Generally, men are willing to admit that women are raped. They are able to admit that nearly every woman and girl experience, have experienced, or will experience harassment, assault, or other violence, and in a more-than-singular or exceptional way. The moment it becomes something to stubbornly deny is when the person committing the violence is named. Because men can identify with a guy who has a name. What is apparently so difficult for them is the idea that *they* can be part of the problem. Not that they really fear a false accusation – because in any case very few complaints are taken seriously, and even fewer ever make it to court, and fewer yet result in any significant punishment to the accused. It’s simply – if they admit that their friend, their brother, even their neighbor harassed or assaulted someone, it projects upon them. Even if they do not see themselves as violent, they identify more with the accused than the accuser, viscerally, instinctively, because they know that they live in this environment, they see what goes on around them, they laugh at certain types of jokes, or maybe they slept with someone who didn’t really want to and required “persuasion”, or a friend of theirs did. They label women as sluts or cheap or easy, and think that therefore they are less entitled to sovereignty over their own bodies. They don’t want to be held responsible, and therefore – even though just a moment ago they had no issue with the generic story (“When I was 20 years old, I was raped.” “Oh, how awful!”), now, when the story is more real and immediate (“Your friend, Bill, raped me.”) they suddenly insist on the involvement of courts, and police, and evidentiary systems they don’t begin to comprehend unless they studied law.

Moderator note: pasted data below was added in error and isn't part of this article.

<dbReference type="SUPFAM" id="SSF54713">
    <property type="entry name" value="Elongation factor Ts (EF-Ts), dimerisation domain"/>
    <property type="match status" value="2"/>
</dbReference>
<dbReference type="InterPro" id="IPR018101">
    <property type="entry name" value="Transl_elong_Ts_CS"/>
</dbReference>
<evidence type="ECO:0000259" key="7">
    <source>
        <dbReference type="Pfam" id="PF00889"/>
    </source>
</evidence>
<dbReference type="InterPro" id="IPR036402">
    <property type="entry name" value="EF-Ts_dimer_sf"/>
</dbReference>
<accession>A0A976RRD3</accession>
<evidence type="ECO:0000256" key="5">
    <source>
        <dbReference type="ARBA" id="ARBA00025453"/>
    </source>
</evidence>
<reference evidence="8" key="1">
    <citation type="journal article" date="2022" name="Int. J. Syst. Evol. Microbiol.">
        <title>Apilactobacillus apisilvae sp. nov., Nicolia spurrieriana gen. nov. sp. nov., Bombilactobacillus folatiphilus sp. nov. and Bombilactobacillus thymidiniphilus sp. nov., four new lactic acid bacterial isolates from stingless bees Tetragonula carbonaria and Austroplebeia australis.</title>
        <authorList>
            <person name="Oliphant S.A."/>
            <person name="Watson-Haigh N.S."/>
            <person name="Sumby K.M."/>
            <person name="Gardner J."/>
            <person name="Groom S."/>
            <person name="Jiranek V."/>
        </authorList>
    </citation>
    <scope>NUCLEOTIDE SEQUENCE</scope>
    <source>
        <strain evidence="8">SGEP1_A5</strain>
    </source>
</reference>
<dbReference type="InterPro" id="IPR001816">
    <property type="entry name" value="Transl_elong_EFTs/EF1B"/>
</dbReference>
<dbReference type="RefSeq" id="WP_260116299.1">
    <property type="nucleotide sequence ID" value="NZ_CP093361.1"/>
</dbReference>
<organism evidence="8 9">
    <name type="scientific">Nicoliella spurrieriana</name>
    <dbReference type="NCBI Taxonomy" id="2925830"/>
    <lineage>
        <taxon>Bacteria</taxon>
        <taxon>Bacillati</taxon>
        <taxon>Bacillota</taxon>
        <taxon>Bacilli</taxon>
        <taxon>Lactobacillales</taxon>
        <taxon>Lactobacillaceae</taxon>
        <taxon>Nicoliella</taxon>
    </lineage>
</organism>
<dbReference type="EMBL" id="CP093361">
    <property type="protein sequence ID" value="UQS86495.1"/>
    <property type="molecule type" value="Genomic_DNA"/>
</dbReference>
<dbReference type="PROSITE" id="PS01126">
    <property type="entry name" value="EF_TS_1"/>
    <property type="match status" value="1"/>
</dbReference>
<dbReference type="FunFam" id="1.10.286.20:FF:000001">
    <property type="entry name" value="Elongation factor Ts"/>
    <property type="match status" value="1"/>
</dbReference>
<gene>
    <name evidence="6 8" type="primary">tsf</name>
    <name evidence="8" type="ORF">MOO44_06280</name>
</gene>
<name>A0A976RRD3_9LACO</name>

And so, in every discussion about rape or sexual violence, no matter how horrifying the story, or how overwhelming the statistics, of millions and millions of cases… Their first reaction will be something about false accusations, or they’ll find some way to blame the victim, or they’ll entrench themselves behind some legal concept they don’t understand (presumption of innocence).
And so I say – men – check yourselves. The day is coming where you will no longer have the privilege of remaining indifferent. You don’t need to be a rapist to be part of rape culture, and this is a culture that will not stand.
On Friday, April 5th, the Tel Aviv SlutWalk took place and we totally rocked this city! I am so proud of all the hundreds of women who showed up and marched, of the organizers who put their hearts and souls into making it a success, of those who got up on stage and spoke to the crowds about their experiences with rape culture and victim blaming.
I was hoping for the best, but was cautiously optimistic. Rain was expected. There was another organization trying to appropriate the SlutWalk while basing their activities on blatant slut-shaming. Historically, anti-sexual violence marches do not attract huge crowds here. As a matter of fact… This was the largest march I’ve seen! We got good coverage on TV, radio, newspapers, news sites and blogs… So surprising, so gratifying! I’m really just brimming over 🙂
Photos and videos are still being assembled – here is one from YouTube:
This year I decided to organize the Tel Aviv Slutwalk. Last year, the event was sabotaged by the police (and the weather), while this year a non-feminist organization tried to co-opt the Slutwalk to promote their own political agenda… All very vexing, and so I decided that the event would be safer in my radical little hands.